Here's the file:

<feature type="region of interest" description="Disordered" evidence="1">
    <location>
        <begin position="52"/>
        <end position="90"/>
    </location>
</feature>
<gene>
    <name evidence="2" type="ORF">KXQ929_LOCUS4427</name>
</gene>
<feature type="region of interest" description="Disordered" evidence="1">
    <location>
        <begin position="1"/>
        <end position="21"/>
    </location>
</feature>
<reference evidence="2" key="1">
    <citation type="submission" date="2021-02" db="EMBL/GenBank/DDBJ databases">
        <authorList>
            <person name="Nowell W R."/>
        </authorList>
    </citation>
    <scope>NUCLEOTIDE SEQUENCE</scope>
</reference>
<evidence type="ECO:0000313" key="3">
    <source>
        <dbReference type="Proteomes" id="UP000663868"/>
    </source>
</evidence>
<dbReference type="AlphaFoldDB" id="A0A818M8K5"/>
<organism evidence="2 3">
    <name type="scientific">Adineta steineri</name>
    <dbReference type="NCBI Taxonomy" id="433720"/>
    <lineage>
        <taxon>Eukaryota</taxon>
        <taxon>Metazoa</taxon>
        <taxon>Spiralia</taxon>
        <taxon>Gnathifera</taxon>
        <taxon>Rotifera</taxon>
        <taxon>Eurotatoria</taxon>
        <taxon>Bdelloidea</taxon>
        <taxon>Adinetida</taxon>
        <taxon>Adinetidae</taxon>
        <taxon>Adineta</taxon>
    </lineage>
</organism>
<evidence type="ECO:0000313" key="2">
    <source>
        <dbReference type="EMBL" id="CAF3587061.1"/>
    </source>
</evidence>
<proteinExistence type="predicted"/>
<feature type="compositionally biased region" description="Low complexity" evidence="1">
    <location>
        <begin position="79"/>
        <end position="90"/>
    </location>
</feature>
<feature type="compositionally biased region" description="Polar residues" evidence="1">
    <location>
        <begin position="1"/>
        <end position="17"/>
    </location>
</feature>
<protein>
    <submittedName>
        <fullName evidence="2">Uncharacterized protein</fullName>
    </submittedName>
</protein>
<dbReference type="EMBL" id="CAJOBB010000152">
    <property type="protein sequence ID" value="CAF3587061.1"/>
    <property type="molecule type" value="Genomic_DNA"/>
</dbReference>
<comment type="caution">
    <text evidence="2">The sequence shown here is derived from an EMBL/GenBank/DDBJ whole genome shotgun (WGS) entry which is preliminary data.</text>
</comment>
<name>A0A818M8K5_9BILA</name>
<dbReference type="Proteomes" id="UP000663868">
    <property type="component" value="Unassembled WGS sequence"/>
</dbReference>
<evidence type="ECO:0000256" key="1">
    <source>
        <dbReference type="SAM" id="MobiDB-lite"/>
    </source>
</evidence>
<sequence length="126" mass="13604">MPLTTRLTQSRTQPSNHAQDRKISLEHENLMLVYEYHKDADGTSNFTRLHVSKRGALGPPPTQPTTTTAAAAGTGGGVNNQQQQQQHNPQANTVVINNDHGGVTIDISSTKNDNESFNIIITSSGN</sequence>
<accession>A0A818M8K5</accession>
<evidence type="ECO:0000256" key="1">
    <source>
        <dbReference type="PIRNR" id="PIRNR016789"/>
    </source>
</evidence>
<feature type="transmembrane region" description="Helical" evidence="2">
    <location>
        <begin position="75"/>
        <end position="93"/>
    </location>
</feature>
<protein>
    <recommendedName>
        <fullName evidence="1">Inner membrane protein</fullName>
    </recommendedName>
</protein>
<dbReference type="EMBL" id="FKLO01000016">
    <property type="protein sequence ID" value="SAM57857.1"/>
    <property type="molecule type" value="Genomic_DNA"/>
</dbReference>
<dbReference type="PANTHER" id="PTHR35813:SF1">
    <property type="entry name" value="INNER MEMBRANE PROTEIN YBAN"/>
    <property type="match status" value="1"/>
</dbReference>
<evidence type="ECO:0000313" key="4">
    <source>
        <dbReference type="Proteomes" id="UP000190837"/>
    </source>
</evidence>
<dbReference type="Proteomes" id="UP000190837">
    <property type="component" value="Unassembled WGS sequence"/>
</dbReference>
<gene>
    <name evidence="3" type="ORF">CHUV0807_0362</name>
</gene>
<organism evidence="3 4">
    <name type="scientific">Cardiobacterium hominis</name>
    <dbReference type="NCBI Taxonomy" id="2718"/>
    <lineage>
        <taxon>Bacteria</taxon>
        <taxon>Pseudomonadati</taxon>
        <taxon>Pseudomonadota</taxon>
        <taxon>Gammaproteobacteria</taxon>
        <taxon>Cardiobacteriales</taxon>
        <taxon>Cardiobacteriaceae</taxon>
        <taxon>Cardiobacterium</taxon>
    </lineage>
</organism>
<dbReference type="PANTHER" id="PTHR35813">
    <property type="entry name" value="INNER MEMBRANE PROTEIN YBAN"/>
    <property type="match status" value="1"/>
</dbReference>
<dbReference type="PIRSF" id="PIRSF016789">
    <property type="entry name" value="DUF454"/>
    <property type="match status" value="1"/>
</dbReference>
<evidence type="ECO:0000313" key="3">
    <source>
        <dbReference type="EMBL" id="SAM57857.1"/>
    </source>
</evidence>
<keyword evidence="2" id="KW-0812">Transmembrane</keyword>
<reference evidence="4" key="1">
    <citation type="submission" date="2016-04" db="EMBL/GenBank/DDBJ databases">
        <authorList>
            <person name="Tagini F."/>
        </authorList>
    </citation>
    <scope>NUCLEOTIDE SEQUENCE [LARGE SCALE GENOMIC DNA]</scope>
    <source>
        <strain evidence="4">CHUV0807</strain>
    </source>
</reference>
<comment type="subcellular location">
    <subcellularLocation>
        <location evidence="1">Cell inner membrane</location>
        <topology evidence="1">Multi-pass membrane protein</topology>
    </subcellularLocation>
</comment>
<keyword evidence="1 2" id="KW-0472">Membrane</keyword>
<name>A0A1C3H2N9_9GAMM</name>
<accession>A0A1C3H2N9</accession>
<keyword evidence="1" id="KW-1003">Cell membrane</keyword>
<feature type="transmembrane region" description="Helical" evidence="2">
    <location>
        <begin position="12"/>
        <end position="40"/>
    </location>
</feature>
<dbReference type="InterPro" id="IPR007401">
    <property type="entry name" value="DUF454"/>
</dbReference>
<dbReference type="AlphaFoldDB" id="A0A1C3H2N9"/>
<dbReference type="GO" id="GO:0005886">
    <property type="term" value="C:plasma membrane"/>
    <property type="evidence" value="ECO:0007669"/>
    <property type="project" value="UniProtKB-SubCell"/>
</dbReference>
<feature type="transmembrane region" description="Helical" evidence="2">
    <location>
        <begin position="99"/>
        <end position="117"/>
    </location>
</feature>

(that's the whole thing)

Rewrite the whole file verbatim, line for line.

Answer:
<feature type="region of interest" description="Disordered" evidence="1">
    <location>
        <begin position="52"/>
        <end position="90"/>
    </location>
</feature>
<gene>
    <name evidence="2" type="ORF">KXQ929_LOCUS4427</name>
</gene>
<feature type="region of interest" description="Disordered" evidence="1">
    <location>
        <begin position="1"/>
        <end position="21"/>
    </location>
</feature>
<reference evidence="2" key="1">
    <citation type="submission" date="2021-02" db="EMBL/GenBank/DDBJ databases">
        <authorList>
            <person name="Nowell W R."/>
        </authorList>
    </citation>
    <scope>NUCLEOTIDE SEQUENCE</scope>
</reference>
<evidence type="ECO:0000313" key="3">
    <source>
        <dbReference type="Proteomes" id="UP000663868"/>
    </source>
</evidence>
<dbReference type="AlphaFoldDB" id="A0A818M8K5"/>
<organism evidence="2 3">
    <name type="scientific">Adineta steineri</name>
    <dbReference type="NCBI Taxonomy" id="433720"/>
    <lineage>
        <taxon>Eukaryota</taxon>
        <taxon>Metazoa</taxon>
        <taxon>Spiralia</taxon>
        <taxon>Gnathifera</taxon>
        <taxon>Rotifera</taxon>
        <taxon>Eurotatoria</taxon>
        <taxon>Bdelloidea</taxon>
        <taxon>Adinetida</taxon>
        <taxon>Adinetidae</taxon>
        <taxon>Adineta</taxon>
    </lineage>
</organism>
<evidence type="ECO:0000313" key="2">
    <source>
        <dbReference type="EMBL" id="CAF3587061.1"/>
    </source>
</evidence>
<proteinExistence type="predicted"/>
<feature type="compositionally biased region" description="Low complexity" evidence="1">
    <location>
        <begin position="79"/>
        <end position="90"/>
    </location>
</feature>
<feature type="compositionally biased region" description="Polar residues" evidence="1">
    <location>
        <begin position="1"/>
        <end position="17"/>
    </location>
</feature>
<protein>
    <submittedName>
        <fullName evidence="2">Uncharacterized protein</fullName>
    </submittedName>
</protein>
<dbReference type="EMBL" id="CAJOBB010000152">
    <property type="protein sequence ID" value="CAF3587061.1"/>
    <property type="molecule type" value="Genomic_DNA"/>
</dbReference>
<comment type="caution">
    <text evidence="2">The sequence shown here is derived from an EMBL/GenBank/DDBJ whole genome shotgun (WGS) entry which is preliminary data.</text>
</comment>
<name>A0A818M8K5_9BILA</name>
<dbReference type="Proteomes" id="UP000663868">
    <property type="component" value="Unassembled WGS sequence"/>
</dbReference>
<evidence type="ECO:0000256" key="1">
    <source>
        <dbReference type="SAM" id="MobiDB-lite"/>
    </source>
</evidence>
<sequence length="126" mass="13604">MPLTTRLTQSRTQPSNHAQDRKISLEHENLMLVYEYHKDADGTSNFTRLHVSKRGALGPPPTQPTTTTAAAAGTGGGVNNQQQQQQHNPQANTVVINNDHGGVTIDISSTKNDNESFNIIITSSGN</sequence>
<accession>A0A818M8K5</accession>
<evidence type="ECO:0000256" key="1">
    <source>
        <dbReference type="PIRNR" id="PIRNR016789"/>
    </source>
</evidence>
<feature type="transmembrane region" description="Helical" evidence="2">
    <location>
        <begin position="75"/>
        <end position="93"/>
    </location>
</feature>
<protein>
    <recommendedName>
        <fullName evidence="1">Inner membrane protein</fullName>
    </recommendedName>
</protein>
<dbReference type="EMBL" id="FKLO01000016">
    <property type="protein sequence ID" value="SAM57857.1"/>
    <property type="molecule type" value="Genomic_DNA"/>
</dbReference>
<dbReference type="PANTHER" id="PTHR35813:SF1">
    <property type="entry name" value="INNER MEMBRANE PROTEIN YBAN"/>
    <property type="match status" value="1"/>
</dbReference>
<evidence type="ECO:0000313" key="4">
    <source>
        <dbReference type="Proteomes" id="UP000190837"/>
    </source>
</evidence>
<dbReference type="Proteomes" id="UP000190837">
    <property type="component" value="Unassembled WGS sequence"/>
</dbReference>
<gene>
    <name evidence="3" type="ORF">CHUV0807_0362</name>
</gene>
<organism evidence="3 4">
    <name type="scientific">Cardiobacterium hominis</name>
    <dbReference type="NCBI Taxonomy" id="2718"/>
    <lineage>
        <taxon>Bacteria</taxon>
        <taxon>Pseudomonadati</taxon>
        <taxon>Pseudomonadota</taxon>
        <taxon>Gammaproteobacteria</taxon>
        <taxon>Cardiobacteriales</taxon>
        <taxon>Cardiobacteriaceae</taxon>
        <taxon>Cardiobacterium</taxon>
    </lineage>
</organism>
<dbReference type="PANTHER" id="PTHR35813">
    <property type="entry name" value="INNER MEMBRANE PROTEIN YBAN"/>
    <property type="match status" value="1"/>
</dbReference>
<dbReference type="PIRSF" id="PIRSF016789">
    <property type="entry name" value="DUF454"/>
    <property type="match status" value="1"/>
</dbReference>
<evidence type="ECO:0000313" key="3">
    <source>
        <dbReference type="EMBL" id="SAM57857.1"/>
    </source>
</evidence>
<keyword evidence="2" id="KW-0812">Transmembrane</keyword>
<reference evidence="4" key="1">
    <citation type="submission" date="2016-04" db="EMBL/GenBank/DDBJ databases">
        <authorList>
            <person name="Tagini F."/>
        </authorList>
    </citation>
    <scope>NUCLEOTIDE SEQUENCE [LARGE SCALE GENOMIC DNA]</scope>
    <source>
        <strain evidence="4">CHUV0807</strain>
    </source>
</reference>
<comment type="subcellular location">
    <subcellularLocation>
        <location evidence="1">Cell inner membrane</location>
        <topology evidence="1">Multi-pass membrane protein</topology>
    </subcellularLocation>
</comment>
<keyword evidence="1 2" id="KW-0472">Membrane</keyword>
<name>A0A1C3H2N9_9GAMM</name>
<accession>A0A1C3H2N9</accession>
<keyword evidence="1" id="KW-1003">Cell membrane</keyword>
<feature type="transmembrane region" description="Helical" evidence="2">
    <location>
        <begin position="12"/>
        <end position="40"/>
    </location>
</feature>
<dbReference type="InterPro" id="IPR007401">
    <property type="entry name" value="DUF454"/>
</dbReference>
<dbReference type="AlphaFoldDB" id="A0A1C3H2N9"/>
<dbReference type="GO" id="GO:0005886">
    <property type="term" value="C:plasma membrane"/>
    <property type="evidence" value="ECO:0007669"/>
    <property type="project" value="UniProtKB-SubCell"/>
</dbReference>
<feature type="transmembrane region" description="Helical" evidence="2">
    <location>
        <begin position="99"/>
        <end position="117"/>
    </location>
</feature>